The early symptoms of autism are typically noticed by parents when their child is about a year and a half to three years of age. Behavioral symptoms like fixation on a single object, or the inability to make eye contact will lead parents to question the development in their child’s development. The diagnosis of autism is typical at this age, as the symptoms become more obvious to parents or guardians.
According to Scientific American, a recent study conducted by Duke University found evidence that children with autism have more significant brain growth which is identifiable on a magnetic resonance imaging (MRI) scan. 106 participants of the study were “high risk” children, meaning all were younger siblings of a child on the spectrum at a higher risk for autism. Younger siblings of children on the spectrum, also called “baby sibs”, have a 1 in 5 chance of being diagnosed with autism. Researchers additionally included about 40 babies who were considered at low risk of developing autism, as reported by Huffington Post.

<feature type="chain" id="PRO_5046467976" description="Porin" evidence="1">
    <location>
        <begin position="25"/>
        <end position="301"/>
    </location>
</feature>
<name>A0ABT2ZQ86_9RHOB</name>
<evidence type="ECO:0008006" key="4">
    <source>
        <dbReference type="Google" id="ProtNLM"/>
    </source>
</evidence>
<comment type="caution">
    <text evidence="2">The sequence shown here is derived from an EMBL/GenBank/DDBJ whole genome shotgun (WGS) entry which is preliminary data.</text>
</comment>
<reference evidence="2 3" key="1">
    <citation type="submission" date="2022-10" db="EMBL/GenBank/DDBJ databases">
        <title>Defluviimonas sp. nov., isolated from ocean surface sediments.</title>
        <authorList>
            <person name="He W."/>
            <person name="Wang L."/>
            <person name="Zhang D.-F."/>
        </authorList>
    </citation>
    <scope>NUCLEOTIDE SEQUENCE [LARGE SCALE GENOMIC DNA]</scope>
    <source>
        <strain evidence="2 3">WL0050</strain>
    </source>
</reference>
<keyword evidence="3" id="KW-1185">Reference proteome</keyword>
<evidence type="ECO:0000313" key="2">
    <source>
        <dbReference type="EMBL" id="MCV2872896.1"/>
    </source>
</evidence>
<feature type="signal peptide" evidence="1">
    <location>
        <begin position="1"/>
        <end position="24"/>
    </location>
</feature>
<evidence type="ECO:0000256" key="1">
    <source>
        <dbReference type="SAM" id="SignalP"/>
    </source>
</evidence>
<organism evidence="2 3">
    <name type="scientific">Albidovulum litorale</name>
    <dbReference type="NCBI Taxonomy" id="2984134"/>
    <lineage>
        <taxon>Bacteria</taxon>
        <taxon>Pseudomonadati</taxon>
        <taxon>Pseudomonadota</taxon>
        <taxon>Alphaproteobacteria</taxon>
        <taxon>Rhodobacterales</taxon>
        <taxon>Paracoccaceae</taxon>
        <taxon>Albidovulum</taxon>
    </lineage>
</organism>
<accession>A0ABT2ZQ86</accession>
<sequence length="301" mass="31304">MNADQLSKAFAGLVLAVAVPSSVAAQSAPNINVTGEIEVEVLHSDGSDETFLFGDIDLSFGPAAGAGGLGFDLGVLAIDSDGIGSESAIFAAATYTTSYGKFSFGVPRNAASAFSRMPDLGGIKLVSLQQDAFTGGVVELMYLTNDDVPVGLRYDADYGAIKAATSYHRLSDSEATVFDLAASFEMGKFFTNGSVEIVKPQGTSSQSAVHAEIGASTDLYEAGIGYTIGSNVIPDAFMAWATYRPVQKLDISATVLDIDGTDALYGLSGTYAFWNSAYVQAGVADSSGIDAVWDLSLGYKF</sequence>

The children’s brains were scanned at six months old, one-year-old, and two years old. The faster brain growth found on the images predicted, with an 80% accuracy, which high risk children would eventually be diagnosed with autism. Though promising for efficient early diagnosis, this study will need to be conducted with a larger sample group, as it is considered too small to be significant.
If further research is done with significant findings to prove a direct correlation between a high brain growth rate and an autism diagnosis, reliable and important early screening tests can be developed. Early intervention for symptoms will be possible before a child’s first birthday, when treatment is most effective. Not only could early intervention methods increase in efficacy, but also open the doors to the understanding of the neurological pathway of autism.